Working with patients to develop and test a questionnaire for 'Patient Reported outcome Measures' (PROMs), measuring a broader range of important aspects of living with long-term conditions, to help improve the care of people with long-term conditions.

The development of a prom for long term conditions


The aim of this project is to develop a short questionnaire for patients with long-term conditions to report their experiences of their conditions and to assess their quality of life – a Patient Reported Outcome Measure (PROM) – and to provide evidence for its reliability and validity.

Why this is important?

Living with long-term conditions – such as chronic back pain, cancer, diabetes, depression, irritable bowel syndrome (IBS), or multiple sclerosis (MS) – can seriously affect people’s enjoyment and quality of life.

According to NHS England, 15.4 million people in England (over a quarter of the population) have a long-term condition, and an increasing number of these have multiple conditions (multimorbidity).

Long-term conditions also use a significant proportion of health care services (50% of all GP appointments and 70% of days spent in hospital beds), taking up around 70% of hospital and primary care budgets in England.

As such, health and social care services should be supporting people with long-term conditions to be as healthy and independent as possible.

The NHS Outcomes Framework lays out a range of indicators across five key 'domains' – one of which is ‘enhancing quality of life for people with long-term conditions’ – against which the performance of the NHS is assessed.

A questionnaire, called EQ 5D, is often used to obtain and understand how people living with long-term conditions experience their health.  However, the EQ 5D has only five questions and does not address many important aspects of living with long-term conditions, such as multimorbidity.

This project aims to develop and test a new questionnaire for 'Patient Reported outcome Measures' (PROMs), complimentary to the EQ 5D, to measure a broader range of important aspects of living with long-term conditions, including multimorbidity.


A series of in-depth interviews with 42 people with a range of different long-term conditions, from a variety of GP surgeries, were carried out. Interviews were transcribed and analysed to identify themes reflecting people’s experiences of living with long-term conditions.  From these themes, 23 candidate questionnaire items were developed.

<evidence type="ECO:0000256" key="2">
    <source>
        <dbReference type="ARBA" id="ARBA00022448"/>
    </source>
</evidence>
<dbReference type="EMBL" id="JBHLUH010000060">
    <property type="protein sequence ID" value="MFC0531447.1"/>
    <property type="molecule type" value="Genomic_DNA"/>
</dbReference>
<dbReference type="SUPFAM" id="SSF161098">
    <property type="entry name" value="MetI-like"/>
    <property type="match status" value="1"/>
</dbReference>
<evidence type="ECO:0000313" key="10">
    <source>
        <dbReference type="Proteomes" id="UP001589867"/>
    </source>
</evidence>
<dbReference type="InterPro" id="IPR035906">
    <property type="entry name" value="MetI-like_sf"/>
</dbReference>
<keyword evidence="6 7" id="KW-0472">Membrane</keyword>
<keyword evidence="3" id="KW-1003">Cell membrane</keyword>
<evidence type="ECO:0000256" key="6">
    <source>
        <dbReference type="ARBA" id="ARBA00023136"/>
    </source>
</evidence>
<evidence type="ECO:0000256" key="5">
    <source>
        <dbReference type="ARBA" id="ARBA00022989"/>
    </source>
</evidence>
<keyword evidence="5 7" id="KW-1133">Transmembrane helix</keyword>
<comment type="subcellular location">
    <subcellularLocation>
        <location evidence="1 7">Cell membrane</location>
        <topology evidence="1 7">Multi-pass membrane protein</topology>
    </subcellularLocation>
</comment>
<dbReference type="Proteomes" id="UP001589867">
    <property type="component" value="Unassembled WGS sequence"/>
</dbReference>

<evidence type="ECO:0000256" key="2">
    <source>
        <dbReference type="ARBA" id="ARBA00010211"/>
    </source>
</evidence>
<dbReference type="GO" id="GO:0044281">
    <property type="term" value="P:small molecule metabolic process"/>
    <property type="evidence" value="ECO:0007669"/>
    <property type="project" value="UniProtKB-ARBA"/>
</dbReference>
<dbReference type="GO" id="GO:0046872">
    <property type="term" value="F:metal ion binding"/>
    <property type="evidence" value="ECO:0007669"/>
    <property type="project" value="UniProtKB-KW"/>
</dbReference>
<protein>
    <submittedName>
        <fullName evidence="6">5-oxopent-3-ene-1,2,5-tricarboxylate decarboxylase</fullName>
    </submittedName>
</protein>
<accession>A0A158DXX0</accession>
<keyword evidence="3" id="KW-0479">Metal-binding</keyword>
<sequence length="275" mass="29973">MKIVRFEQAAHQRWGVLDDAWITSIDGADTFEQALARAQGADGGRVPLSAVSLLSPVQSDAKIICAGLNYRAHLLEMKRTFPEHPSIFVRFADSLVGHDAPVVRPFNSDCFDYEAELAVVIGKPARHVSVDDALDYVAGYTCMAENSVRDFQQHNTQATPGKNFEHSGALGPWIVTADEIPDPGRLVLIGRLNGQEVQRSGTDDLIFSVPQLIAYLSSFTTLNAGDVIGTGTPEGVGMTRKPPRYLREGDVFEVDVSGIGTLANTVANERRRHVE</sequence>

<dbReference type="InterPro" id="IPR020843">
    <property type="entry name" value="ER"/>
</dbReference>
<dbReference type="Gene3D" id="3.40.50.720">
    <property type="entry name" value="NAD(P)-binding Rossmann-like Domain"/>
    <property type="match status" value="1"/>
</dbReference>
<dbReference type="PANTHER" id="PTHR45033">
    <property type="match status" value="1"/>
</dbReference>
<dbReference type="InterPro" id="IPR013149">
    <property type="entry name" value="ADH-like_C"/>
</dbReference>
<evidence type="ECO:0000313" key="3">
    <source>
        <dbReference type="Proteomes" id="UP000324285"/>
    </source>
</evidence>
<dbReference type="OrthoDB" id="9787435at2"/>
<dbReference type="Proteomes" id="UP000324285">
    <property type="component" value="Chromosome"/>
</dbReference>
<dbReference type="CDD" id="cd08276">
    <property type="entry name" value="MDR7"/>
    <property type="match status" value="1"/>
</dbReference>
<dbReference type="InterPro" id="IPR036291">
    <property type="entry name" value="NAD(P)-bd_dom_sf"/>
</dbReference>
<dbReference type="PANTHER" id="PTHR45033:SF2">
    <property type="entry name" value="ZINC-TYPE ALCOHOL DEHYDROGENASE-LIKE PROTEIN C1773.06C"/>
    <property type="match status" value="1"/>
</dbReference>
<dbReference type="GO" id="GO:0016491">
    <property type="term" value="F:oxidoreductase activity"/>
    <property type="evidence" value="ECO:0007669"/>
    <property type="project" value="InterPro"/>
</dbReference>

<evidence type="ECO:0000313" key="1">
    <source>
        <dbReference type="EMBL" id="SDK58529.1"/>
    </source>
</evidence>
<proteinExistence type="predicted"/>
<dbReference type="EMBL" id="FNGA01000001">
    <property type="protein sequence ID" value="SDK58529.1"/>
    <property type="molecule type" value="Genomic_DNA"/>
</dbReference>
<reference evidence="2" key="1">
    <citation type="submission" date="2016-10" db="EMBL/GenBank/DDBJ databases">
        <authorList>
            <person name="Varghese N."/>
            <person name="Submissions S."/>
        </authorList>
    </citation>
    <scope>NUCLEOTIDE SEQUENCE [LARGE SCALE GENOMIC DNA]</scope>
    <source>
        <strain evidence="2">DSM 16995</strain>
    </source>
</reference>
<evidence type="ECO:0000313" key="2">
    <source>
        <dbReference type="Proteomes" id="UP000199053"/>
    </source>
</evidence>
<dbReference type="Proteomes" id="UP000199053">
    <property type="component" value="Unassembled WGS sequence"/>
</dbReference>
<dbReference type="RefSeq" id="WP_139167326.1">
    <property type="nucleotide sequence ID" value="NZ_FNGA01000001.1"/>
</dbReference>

The questionnaire was further refined using patient feedback using 'cognitive interviewing' (interviews structured around memory-enhancing strategies), resulting in a 20-item questionnaire. 

This draft questionnaire was sent to a stakeholder consultation group and to a 'Patient and Public Involvement' advisory group to gauge the potential relevance of the emerging questionnaire. 

To test how reliable, valid and acceptable the questionnaire, called the 'Long-Term Conditions Questionnaire' (LTCQ),  is to use a number of general practices will be approached to agree to send the LTCQ – and copy of the EQ5D – to patients with at least one long-term condition.

A sample of 1,000 returned questionnaires is sought from respondents, half of which will be invited to complete the questionnaire again on a second occasion to check the reliability of the LTCQ.

At the baseline survey, respondents will also be invited to complete the EQ5D5L, the Patient Activation Measure (PAM) and a multimorbidity scale.   

How could this benefit patients?

More accurate indicators of how NHS services are performing, that truly reflect patients own experiences with long-term conditions, should lead to patient-focused improvements in both quality of care and patient outcomes.


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